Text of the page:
Pulitzer Prize winner gives ‘testimony’ to U

The American culture is the product of more than just one race, playwright August Wilson said at an event Thursday night.
Wilson presented the lecture “Testimony of a Witness” to an audience of about 300 University students, staff and community members at Willey Hall. He was the featured lecturer for the Annual Joseph Warren Beach Memorial Lecture sponsored by the Department of English.
The lecture focused on the history of oppression African-American and other ethnic groups have faced in America and the system of oppression that he said still exists.
“It is a system from which we are all victims and we are all responsible for its propagation,” Wilson said.
Wilson, 52, was born Frederick August Kittel and grew up in Pittsburgh. He dropped out of high school after the ninth grade, when a teacher accused him of plagiarizing a paper about Napoleon.
Wilson received his first Pulitzer Prize in 1987 for his play “Fences” and his second award in 1990 for the play “The Piano Lesson.” He has also received several other major theater awards, including two Tony Awards and six New York Drama Critics’ Circle awards.
He has been criticized recently by his peers for statements that the white theater community is ignoring black artists. Wilson said the black theater community should disassociate itself from white, mainstream theater.
Critic and playwright Robert Brustein said Wilson’s statements are too “separatist.” He said that art is color-blind, and good plays should satisfy theatergoers of all races.
But Wilson said there is a contradiction in the way the white theater community treats black artists and this contradiction has permeated American culture.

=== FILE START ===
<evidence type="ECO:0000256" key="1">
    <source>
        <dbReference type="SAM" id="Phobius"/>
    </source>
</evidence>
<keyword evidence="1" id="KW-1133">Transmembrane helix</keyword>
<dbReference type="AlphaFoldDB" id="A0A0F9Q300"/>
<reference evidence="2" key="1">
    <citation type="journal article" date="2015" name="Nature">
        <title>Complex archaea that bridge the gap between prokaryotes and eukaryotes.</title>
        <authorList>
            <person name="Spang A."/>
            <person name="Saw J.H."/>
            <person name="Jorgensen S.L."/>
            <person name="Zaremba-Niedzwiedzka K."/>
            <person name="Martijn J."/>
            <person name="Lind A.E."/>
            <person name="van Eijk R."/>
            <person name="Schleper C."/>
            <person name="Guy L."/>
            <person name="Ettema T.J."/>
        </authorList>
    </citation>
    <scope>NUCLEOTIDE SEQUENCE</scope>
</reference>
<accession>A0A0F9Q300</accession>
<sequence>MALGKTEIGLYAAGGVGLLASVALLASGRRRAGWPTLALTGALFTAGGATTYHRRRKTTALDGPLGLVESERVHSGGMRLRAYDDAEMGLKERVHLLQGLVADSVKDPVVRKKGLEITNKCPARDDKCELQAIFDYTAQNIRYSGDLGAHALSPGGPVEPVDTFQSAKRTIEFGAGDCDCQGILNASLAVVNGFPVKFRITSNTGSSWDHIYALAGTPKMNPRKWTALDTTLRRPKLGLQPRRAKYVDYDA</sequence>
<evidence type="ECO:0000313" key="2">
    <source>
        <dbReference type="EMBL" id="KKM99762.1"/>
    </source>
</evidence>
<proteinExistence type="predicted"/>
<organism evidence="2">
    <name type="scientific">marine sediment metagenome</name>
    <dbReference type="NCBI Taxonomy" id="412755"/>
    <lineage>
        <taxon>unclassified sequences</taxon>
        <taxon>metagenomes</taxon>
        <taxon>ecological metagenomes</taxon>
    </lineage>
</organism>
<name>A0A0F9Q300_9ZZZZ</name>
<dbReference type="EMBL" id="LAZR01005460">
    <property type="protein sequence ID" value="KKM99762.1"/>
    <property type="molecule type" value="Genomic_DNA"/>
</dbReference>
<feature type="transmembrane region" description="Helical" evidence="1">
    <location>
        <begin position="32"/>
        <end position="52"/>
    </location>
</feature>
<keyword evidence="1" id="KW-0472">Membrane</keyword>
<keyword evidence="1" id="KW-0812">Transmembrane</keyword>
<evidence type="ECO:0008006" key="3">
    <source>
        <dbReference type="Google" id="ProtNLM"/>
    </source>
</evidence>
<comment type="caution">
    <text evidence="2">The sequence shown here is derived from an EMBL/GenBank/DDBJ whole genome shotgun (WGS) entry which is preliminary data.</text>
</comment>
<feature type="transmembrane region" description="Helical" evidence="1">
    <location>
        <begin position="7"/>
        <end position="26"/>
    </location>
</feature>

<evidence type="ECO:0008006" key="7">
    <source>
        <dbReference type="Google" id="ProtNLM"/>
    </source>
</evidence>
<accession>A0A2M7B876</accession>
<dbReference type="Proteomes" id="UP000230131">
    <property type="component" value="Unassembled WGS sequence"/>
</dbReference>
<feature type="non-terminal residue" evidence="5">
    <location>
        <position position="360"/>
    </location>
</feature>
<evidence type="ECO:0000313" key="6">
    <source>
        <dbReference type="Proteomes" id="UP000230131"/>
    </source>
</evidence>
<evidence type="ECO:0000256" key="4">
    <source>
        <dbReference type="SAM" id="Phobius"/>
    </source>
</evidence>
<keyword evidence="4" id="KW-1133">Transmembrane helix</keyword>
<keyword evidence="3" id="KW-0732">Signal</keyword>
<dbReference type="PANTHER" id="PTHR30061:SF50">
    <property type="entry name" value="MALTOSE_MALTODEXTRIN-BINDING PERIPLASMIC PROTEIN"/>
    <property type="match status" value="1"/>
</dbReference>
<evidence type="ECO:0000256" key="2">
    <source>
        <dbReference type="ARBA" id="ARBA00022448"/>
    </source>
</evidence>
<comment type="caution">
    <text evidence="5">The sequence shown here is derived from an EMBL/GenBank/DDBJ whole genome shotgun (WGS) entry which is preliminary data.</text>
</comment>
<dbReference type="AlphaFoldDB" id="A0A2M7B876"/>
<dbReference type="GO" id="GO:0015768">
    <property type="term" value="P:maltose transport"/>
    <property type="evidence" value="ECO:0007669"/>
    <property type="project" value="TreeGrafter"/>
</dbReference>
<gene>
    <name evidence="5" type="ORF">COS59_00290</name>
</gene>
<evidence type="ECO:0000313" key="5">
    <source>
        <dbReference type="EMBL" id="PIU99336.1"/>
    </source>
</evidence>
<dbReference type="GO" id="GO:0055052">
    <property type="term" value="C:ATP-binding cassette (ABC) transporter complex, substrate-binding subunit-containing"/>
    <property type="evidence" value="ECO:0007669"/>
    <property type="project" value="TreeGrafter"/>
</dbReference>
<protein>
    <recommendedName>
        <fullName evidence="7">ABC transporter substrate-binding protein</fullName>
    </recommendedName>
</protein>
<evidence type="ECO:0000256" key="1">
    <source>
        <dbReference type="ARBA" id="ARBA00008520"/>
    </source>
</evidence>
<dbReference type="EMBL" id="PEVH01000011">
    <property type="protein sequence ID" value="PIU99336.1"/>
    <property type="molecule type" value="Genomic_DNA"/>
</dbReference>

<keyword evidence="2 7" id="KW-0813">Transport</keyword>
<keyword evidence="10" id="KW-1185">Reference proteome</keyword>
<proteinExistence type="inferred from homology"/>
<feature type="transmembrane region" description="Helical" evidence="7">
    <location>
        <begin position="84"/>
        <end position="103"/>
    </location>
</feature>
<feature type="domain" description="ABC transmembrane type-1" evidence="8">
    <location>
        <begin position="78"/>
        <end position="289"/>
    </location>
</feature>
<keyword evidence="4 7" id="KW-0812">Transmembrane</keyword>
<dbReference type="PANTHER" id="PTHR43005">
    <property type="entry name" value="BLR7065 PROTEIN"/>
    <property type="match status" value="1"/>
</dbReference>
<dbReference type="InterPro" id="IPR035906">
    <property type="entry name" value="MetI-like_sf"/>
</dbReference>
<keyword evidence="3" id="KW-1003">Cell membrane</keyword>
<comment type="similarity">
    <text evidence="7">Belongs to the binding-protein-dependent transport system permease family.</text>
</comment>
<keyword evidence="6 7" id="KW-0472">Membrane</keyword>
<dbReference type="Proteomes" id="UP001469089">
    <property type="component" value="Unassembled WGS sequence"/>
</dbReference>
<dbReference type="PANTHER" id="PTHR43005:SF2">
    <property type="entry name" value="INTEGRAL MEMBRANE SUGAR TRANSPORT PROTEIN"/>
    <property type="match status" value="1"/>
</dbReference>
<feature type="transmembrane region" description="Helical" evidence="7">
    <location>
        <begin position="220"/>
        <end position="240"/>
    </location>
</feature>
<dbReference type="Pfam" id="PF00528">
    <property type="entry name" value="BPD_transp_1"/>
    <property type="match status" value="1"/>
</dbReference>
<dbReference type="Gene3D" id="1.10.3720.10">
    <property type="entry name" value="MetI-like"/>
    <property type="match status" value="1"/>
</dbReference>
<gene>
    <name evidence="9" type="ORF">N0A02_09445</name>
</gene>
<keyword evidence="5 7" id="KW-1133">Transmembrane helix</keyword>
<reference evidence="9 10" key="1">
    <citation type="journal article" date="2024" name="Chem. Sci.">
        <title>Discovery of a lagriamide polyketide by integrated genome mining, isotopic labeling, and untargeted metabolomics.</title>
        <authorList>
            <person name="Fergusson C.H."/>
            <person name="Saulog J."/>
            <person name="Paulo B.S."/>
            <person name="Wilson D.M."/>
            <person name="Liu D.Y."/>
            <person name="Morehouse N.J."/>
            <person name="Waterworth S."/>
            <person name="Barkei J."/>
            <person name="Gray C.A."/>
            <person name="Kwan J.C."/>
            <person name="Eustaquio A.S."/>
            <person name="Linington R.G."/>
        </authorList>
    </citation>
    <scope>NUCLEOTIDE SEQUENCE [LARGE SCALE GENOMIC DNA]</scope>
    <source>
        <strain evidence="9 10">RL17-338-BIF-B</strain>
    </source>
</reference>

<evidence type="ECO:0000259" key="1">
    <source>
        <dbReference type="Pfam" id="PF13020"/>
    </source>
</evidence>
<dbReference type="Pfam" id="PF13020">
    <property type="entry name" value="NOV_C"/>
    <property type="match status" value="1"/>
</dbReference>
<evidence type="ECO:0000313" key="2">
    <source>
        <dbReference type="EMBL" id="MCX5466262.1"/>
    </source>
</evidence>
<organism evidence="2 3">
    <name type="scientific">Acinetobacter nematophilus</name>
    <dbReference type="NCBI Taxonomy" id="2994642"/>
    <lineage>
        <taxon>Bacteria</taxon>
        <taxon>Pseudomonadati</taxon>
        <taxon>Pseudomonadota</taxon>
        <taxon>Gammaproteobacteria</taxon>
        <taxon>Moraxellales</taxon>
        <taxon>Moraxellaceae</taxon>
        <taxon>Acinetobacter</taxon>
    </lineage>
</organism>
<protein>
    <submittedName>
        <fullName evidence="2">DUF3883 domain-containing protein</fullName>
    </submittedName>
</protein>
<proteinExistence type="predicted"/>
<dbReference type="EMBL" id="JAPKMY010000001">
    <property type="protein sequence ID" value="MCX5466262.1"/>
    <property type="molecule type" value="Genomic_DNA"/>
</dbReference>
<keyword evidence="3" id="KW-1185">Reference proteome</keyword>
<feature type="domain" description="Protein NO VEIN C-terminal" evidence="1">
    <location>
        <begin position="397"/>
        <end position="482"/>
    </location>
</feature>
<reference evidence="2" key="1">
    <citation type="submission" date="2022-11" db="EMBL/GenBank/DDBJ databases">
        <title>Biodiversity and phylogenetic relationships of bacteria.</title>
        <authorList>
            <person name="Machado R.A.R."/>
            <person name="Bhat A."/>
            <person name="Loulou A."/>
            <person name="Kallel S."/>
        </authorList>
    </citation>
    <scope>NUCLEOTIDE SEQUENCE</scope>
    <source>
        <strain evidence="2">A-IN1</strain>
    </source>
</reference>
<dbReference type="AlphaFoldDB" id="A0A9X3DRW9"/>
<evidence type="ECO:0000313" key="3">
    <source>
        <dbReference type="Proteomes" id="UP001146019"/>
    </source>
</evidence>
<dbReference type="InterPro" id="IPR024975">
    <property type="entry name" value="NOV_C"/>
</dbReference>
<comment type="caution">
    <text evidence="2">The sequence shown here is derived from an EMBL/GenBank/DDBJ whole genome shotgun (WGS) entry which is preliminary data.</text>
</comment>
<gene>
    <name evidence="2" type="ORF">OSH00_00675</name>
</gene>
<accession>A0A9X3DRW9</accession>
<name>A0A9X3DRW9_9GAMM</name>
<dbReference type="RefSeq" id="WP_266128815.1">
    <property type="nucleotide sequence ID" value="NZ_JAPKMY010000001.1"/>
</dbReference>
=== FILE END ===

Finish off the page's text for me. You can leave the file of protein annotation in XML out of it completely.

“We create these illusions in our culture because to face them makes us admit our failures,” said Wilson. “And to admit our failures is to accept responsibility for the past.”
Wilson said he doesn’t see himself as a separatist. “I don’t think I’m being too extreme. I believe there is a lot more room to go.”
“Fences” will be playing May 10-25 at the Guthrie Theater. The play is being produced by the Penumbra Theatre Company, which held his first professional production in 1981 — “Black Bart and the Sacred Hills.”
Wilson is the first playwright to speak at the Beach lecture, now in its 38th year. Past lecturers include Noam Chomsky, Robert Pinsky and Sandra M. Gilbert.
“(The lecture is) our way to promote and encourage art and literature in our community,” said Mary Ellis, associate administrator at the University’s English department.
“The timing was just right,” said Ellis. “He was going to be here to promote his play ‘Fences’ at the Guthrie anyway.”
Wilson is no stranger to the Twin Cities. He lived in St. Paul from 1978 to 1990. While living here, he was employed as a scriptwriter at the Science Museum of Minnesota.